Gear oil is a lubricant made specifically for transmissions, transfer cases, and differentials in automobiles, trucks, and other machinery. It is of a high viscosity and usually contains organosulfur compounds. Some modern automatic transaxles (integrated transmission and differential) do not use a heavy oil at all but lubricate with the lower viscosity hydraulic fluid, which is available at pressure within the automatic transmission. Gear oils account for about 20% of the lubricant market. Gear oil being added to the final reduction gears in a scooter.
Most lubricants for manual gearboxes and differentials contain extreme pressure (EP) additives and antiwear additives to cope with the sliding action of hypoid bevel gears. Typical additives include dithiocarbamate derivatives and sulfur-treated organic compounds.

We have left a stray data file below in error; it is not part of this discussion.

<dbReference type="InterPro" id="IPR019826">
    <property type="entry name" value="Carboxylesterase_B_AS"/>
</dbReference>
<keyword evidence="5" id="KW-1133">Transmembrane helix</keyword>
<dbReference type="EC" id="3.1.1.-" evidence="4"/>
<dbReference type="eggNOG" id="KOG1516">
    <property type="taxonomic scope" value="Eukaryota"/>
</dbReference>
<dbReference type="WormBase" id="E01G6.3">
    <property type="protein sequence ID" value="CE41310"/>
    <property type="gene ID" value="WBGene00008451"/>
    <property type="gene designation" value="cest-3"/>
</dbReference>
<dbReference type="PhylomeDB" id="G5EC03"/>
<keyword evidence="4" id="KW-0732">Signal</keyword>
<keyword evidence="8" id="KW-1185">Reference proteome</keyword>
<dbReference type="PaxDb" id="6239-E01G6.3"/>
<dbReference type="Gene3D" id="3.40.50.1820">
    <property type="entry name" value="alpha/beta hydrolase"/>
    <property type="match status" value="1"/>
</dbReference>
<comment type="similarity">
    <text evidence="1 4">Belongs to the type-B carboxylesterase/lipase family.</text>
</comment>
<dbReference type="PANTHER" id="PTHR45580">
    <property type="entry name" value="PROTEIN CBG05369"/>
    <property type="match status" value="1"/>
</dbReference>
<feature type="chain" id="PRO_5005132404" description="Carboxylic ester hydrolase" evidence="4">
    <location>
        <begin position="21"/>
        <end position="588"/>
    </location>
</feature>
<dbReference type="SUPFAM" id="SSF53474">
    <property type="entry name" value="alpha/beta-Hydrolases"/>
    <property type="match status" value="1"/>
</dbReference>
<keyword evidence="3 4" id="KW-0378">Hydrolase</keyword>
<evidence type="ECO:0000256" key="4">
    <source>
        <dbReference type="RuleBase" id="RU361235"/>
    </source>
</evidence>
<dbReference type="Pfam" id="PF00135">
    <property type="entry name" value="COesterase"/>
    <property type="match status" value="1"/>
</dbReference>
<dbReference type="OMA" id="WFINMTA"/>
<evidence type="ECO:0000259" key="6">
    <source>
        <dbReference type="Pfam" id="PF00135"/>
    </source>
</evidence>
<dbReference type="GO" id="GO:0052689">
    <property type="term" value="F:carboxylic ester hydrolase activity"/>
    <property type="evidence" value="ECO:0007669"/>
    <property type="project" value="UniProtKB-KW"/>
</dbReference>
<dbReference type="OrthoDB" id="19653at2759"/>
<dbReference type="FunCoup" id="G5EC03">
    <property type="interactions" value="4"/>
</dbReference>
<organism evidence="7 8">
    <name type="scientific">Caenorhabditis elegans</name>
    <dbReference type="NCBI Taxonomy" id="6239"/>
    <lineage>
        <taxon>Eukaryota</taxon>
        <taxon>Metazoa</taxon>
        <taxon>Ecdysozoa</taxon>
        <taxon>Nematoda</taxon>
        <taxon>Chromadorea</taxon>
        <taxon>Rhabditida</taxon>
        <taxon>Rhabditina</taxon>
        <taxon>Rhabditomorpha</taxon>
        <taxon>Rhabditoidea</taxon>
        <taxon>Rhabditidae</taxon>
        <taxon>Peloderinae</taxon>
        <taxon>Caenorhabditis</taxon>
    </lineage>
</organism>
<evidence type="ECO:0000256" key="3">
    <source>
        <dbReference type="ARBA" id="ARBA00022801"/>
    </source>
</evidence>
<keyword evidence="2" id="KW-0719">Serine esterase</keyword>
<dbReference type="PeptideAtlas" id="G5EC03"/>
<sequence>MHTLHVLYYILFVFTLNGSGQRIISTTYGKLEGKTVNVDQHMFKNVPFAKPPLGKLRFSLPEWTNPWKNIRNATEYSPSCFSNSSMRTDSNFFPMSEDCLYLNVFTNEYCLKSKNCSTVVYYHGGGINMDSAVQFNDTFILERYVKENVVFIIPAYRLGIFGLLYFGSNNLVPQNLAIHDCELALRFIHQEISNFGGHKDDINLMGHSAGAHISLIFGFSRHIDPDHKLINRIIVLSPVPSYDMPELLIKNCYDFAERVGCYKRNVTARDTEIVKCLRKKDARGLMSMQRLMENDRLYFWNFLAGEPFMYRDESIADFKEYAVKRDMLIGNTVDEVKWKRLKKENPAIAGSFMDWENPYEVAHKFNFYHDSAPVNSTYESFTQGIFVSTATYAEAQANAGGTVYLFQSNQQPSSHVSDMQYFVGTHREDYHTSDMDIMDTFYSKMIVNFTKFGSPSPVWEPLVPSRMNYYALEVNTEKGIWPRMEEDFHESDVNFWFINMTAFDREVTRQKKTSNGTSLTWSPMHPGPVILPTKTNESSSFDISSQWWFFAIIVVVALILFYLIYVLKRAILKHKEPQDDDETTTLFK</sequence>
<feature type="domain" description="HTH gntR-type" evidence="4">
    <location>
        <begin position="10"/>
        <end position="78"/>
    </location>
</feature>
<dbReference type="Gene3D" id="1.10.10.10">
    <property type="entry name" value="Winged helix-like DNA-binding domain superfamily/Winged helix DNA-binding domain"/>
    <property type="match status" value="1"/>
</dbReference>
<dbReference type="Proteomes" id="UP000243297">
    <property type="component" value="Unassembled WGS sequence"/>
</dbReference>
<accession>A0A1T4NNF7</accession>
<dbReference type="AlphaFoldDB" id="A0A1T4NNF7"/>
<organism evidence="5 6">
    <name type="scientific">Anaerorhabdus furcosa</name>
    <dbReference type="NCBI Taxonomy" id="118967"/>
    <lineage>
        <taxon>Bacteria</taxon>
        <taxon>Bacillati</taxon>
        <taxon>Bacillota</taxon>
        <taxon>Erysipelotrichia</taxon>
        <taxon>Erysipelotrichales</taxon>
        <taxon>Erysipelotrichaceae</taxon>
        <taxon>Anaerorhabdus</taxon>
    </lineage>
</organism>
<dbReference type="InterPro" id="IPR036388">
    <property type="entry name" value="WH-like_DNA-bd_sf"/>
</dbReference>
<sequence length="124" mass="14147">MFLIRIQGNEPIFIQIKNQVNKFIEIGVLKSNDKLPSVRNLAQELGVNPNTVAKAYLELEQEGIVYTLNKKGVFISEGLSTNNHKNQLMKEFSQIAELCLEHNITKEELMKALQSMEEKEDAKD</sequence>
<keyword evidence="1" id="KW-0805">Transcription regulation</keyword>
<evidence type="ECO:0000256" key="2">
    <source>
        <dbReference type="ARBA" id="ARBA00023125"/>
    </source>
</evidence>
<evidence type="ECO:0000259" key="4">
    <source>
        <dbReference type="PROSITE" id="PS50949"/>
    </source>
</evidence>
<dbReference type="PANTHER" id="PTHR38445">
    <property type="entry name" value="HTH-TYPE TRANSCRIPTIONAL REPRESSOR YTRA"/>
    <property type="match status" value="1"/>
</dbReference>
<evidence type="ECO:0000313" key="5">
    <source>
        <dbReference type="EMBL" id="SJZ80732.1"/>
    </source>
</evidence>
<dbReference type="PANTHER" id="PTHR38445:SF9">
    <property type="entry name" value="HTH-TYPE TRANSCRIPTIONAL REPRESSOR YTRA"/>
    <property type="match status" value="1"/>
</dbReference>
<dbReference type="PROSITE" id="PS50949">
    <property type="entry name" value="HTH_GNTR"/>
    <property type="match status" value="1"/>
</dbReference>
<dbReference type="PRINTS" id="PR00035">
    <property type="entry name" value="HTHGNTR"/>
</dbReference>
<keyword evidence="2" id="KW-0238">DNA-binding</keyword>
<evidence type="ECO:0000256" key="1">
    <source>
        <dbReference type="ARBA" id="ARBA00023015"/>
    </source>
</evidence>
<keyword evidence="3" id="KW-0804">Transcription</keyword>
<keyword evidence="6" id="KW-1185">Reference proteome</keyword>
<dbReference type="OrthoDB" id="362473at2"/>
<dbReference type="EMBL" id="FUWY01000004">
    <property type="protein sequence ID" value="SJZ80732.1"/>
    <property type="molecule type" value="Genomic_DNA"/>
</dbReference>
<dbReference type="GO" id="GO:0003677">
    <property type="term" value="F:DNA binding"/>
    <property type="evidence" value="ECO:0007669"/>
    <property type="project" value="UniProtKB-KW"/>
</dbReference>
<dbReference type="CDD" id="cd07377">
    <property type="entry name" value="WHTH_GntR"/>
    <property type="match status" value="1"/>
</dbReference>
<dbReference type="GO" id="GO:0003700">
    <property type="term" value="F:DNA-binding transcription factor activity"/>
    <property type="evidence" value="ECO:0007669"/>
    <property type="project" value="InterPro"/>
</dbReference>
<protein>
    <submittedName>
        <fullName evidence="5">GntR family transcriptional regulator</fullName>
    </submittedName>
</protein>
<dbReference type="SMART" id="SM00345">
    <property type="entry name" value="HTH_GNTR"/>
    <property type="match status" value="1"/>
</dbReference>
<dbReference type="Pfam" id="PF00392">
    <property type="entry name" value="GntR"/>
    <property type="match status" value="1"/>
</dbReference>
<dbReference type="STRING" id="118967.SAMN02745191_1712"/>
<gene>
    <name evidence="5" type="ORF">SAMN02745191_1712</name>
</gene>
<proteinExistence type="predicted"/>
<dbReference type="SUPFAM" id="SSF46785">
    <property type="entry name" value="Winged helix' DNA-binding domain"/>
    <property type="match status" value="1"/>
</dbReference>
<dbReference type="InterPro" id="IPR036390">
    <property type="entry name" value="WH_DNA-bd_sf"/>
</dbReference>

EP additives which contain phosphorus/sulfur compounds are corrosive to yellow metals such as the copper and/or brass used in bushings and synchronizers; the GL-1 class of gear oils does not contain any EP additives and thus finds use in applications which contain parts made of yellow metals.
GL-5 is not necessarily backward-compatible in synchro-mesh transmissions which are designed for a GL-4 oil: GL-5 has a lower coefficient of friction due to the higher concentration of EP additives over GL-4, and thus synchros can not engage as effectively. GL-5 grade gear oil contains sulphur compounds that attack brass and bronze.